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Railroads and Java - History Repeats Itself

Railroads and Java - History Repeats Itself

Everyone wants to know when cell phones will become as useful as personal computers, capable of serving as both your credit card and your home's keys. It's coming sooner than later, as we're obliged to tell you, but don't take our word for it - look at how technology standards have affected industries across history.

When Korea Telecom Freetel (KTF), Korea's second largest wireless carrier, joined the ranks of mobile Java licensees this week, it signified the milestone of every major Korean wireless carrier licensing the technology from Sun Microsystems. This is hardly isolated; virtually every major carrier in east Asia and Europe use Java, which represents the two most advanced wireless regions in the world. In all, nearly 100 wireless carriers across the globe, including four of the five largest wireless carriers in the United States, deploy mobile Java generating more than $1.4 billion in revenues last year.

Why does this matter? Because mobile Java is not just a technology - it is the de facto standard for mobile applications across the world. With all of the marketing hype around technology standards, it is easy to forget how they serve as catalysts for dramatic growth and new economic opportunities.

Almost 200 years ago railroad barons worldwide fought viciously with competing railroad track widths, known as "gauges," that ranged in size from roughly 143 to 213 centimeters. Of course, without a standard, the market grew slowly. And while barons could establish monopolies in their regions, they sacrified the economic opportunity to reach broader markets, while also paying heavy costs associated with building and maintaining proprietary systems. The barons came to recognize that a unified infrastructure allowed them to increase revenue by leveraging economies of scale, sharing risks across an ecosystem of third party vendors and reaching new markets. So they standardized on 143 centimeters and the rest, as they say, is history.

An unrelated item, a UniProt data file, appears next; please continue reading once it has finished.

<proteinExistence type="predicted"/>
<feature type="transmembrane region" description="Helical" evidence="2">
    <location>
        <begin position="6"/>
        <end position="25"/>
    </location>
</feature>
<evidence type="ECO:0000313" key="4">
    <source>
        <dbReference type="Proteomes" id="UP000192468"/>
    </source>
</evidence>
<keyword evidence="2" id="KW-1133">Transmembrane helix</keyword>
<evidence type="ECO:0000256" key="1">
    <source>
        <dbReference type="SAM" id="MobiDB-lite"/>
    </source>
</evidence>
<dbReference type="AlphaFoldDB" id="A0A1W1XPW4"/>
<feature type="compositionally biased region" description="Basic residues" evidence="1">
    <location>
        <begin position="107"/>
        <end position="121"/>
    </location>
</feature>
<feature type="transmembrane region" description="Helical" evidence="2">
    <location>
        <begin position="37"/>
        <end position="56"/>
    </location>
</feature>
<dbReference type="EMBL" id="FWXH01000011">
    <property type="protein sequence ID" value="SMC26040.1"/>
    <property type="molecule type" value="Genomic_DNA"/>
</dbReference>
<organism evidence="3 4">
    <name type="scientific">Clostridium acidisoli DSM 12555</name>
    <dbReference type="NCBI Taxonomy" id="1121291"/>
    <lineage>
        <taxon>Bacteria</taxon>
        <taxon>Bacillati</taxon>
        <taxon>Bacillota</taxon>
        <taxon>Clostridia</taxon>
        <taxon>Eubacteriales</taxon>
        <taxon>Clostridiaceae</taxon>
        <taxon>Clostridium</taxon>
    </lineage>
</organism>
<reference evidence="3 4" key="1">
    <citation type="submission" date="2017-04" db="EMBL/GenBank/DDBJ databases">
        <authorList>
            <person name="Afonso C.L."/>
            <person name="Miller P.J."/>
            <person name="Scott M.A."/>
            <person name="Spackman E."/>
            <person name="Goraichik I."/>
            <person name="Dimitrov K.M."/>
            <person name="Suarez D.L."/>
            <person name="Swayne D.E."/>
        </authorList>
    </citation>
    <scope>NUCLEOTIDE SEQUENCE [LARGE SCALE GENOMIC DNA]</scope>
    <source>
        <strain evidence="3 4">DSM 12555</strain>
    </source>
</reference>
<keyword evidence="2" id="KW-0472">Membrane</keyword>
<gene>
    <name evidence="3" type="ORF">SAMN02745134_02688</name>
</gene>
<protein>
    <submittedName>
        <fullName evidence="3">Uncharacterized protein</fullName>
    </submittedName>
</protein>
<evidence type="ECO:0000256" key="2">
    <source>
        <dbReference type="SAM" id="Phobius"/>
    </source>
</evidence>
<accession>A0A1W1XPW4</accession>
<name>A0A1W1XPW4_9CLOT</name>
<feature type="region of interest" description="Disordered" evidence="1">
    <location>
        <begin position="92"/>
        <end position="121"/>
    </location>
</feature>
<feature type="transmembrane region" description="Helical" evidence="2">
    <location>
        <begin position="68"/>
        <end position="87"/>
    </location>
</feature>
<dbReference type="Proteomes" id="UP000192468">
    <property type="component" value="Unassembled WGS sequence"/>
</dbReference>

In a sense, today's wireless industry is more complicated than railroads ever were. Hundreds of devices proliferate with numerous operating systems, dramatically different device capabilities and specialized carrier technology. It is a true testament to the industry that the systems even work at all.

Instead of rail car manufacturers, the wireless industry has mobile application developers itching to capitalize on the hundreds of millions of cell phones sold each year. For the developers to spend the capital required to deliver innovative applications like mobile wallets, they need a standardized rail gauge - and that rail gauge is mobile Java. With over 350 million Java-enabled phones worldwide, including roughly 100 million sold in the first half of 2004 alone, mobile Java represents a phenomenal opportunity for developers to capitalize on a standard to deliver games, concierge applications and increasingly enterprise applications to diverse audiences worldwide.

With Sun fine-tuning the Java platform through initiatives like JTWI, the Java Verified Program and the recently announced collaboration with Nokia and Vodafone, mobile application developers have the tools they need to create our proverbial mobile wallet. In fact, in Japan, they already have.

What's next? Stay tuned.

More Stories By Alan Brenner

Alan Brenner is Vice President, Consumer and Mobile Systems Group, Sun
Microsystems, Inc. He is responsible for all consumer device and mobile wireless client software development at Sun including J2ME, Java TV, Java Card and Java Embedded Server, and has played a leading role in the inception, standardization and development of J2ME and Java Card.
Alan joined Sun in 1997 from Integrity Arts, a Silicon Valley start up company that developed the core technologies underlying Java Card.

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